As coaching has become more mainstream as a means of developing managers throughout organisations, rather than being the preserve of the aspiring high achievers, so too have many firms begun to deploy internal coaches rather than relying on external providers. Sooner or later, questions begin to emerge about the nature of supervision for these staff coaches.

While the skills of an internal coach are not necessarily that different from those of external ones, the context in which they are operating means that there are many differences between the two. Power dynamics; performance pressures; the consequences of good and poor performance; the scope for boundaries to change; depth of internal knowledge;… these will all be different, and there will be many more subtle complexities that differ.

How does this translate into the work of the coaching supervisor?

In a comprehensive review of the scant literature on the supervision of internal coaches, Wingrove, Lai, Palmer, and Williams (2020), identify a range of benefits that coaching supervision offers the internal coach. While many are consistent with external coaches (a desire to learn new techniques and approaches, and a deepening of reflective practice), there are subtle differences (internal coaches are often concerned to benchmark their performance with others, for example).

Because of the complexity of relationships within the internal system, the supervisor is often imbued with greater power than they might expect in an external context. Trust in them is slower to develop, and their credentials may be relied upon more heavily.

Within an organisation, common pressures mean that coaches appear to be more likely to compromise their supervision if something more urgent arises.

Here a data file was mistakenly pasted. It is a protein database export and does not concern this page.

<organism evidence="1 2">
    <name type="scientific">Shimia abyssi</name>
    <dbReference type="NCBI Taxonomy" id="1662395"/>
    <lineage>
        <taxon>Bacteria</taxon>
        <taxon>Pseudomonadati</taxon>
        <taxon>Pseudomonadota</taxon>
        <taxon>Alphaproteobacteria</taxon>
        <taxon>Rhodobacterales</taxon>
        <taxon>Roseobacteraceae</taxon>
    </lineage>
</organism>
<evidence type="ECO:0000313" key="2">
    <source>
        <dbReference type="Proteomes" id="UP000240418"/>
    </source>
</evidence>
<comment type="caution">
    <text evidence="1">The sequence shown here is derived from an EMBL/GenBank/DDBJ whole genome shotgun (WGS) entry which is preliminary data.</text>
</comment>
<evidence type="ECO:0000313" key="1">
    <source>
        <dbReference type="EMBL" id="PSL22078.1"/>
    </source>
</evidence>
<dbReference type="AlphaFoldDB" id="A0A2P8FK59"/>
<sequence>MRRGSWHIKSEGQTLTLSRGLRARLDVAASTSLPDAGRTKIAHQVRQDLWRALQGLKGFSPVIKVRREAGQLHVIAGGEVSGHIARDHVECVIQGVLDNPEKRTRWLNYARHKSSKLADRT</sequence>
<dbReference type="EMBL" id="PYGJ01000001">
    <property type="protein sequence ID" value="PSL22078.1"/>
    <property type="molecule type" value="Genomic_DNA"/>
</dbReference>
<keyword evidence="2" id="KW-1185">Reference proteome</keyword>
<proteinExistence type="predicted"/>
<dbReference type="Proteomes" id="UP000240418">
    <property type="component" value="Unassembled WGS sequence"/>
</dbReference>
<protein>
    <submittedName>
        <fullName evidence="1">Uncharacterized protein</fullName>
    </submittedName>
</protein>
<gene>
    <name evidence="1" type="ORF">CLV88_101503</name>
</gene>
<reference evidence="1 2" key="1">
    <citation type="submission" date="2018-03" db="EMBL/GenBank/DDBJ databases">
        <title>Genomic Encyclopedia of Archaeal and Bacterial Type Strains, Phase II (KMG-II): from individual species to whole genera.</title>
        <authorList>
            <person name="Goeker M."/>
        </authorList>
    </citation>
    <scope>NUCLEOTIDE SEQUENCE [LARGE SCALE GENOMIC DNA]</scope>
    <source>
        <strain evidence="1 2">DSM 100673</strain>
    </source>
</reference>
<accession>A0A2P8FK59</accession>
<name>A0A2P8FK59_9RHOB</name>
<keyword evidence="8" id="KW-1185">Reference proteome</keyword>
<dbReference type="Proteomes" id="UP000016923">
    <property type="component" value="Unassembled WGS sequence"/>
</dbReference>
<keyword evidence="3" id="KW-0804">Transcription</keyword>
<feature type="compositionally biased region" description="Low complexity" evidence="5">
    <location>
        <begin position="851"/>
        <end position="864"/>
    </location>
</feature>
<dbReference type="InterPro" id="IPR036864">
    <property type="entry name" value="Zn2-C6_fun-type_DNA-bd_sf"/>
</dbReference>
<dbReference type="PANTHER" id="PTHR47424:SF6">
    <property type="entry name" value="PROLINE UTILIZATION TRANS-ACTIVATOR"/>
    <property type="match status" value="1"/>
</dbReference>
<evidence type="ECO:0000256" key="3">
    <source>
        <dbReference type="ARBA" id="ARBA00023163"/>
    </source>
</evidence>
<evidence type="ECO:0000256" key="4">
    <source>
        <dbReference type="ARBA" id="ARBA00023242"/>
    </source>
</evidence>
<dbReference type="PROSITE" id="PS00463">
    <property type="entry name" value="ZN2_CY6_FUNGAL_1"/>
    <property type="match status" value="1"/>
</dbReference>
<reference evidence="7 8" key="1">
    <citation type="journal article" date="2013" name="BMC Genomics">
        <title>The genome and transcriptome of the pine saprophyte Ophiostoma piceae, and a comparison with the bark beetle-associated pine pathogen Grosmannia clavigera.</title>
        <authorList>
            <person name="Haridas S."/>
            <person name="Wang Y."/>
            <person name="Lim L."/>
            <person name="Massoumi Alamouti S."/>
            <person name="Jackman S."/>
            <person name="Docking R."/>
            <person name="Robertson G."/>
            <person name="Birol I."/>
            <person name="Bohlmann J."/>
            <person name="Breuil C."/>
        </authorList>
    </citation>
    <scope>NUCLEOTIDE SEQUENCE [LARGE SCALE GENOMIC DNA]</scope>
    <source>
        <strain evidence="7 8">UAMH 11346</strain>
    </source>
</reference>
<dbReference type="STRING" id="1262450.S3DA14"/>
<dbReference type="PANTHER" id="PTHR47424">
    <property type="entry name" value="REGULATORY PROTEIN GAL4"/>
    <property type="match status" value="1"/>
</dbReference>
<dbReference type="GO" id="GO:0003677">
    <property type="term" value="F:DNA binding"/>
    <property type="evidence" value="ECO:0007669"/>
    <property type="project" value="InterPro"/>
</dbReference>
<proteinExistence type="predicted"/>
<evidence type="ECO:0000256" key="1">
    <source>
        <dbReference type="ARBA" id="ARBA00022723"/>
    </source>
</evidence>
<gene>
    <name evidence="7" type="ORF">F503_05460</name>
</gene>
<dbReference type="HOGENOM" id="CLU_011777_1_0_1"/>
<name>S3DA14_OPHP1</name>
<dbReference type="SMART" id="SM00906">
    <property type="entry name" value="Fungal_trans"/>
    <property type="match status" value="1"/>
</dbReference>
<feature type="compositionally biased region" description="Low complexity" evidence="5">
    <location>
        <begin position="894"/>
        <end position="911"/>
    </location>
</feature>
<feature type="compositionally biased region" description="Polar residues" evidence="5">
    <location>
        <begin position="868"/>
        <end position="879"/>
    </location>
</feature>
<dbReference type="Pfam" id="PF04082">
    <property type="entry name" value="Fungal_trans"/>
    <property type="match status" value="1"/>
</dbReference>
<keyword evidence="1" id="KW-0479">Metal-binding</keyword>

The authors make quite a leap to suggest that this all means that supervisors of internal coaches should emphasise “self-determination theory” (SDT) as the framework for their work with individuals and groups of internal coaches.

SDT is a theory based on empricial work by Deci and Ryan in 1985. You may be more familiar with the popularised version by Dan Pink, “Drive” (2009), in which he describes three consistent strands of human motivation – Autonomy, Mastery, and Purpose. SDT refers to these as autonomy, competence, and relatedness.

Personally, those three are never far from the surface in almost all my supervision efforts, regardless of whether the coach is internal or external, so I agree that it is a useful model to consider.

The authors go on to explore what each of these threads represents in a supervisory context.

Wingrove, A., Lai, Y.-L., Palmer, S., & Williams, S. (2020). Self-determination theory: A theoretical framework for group supervision with internal coaches. International Journal of Evidence Based Coaching and Mentoring, 18(2), 183–196.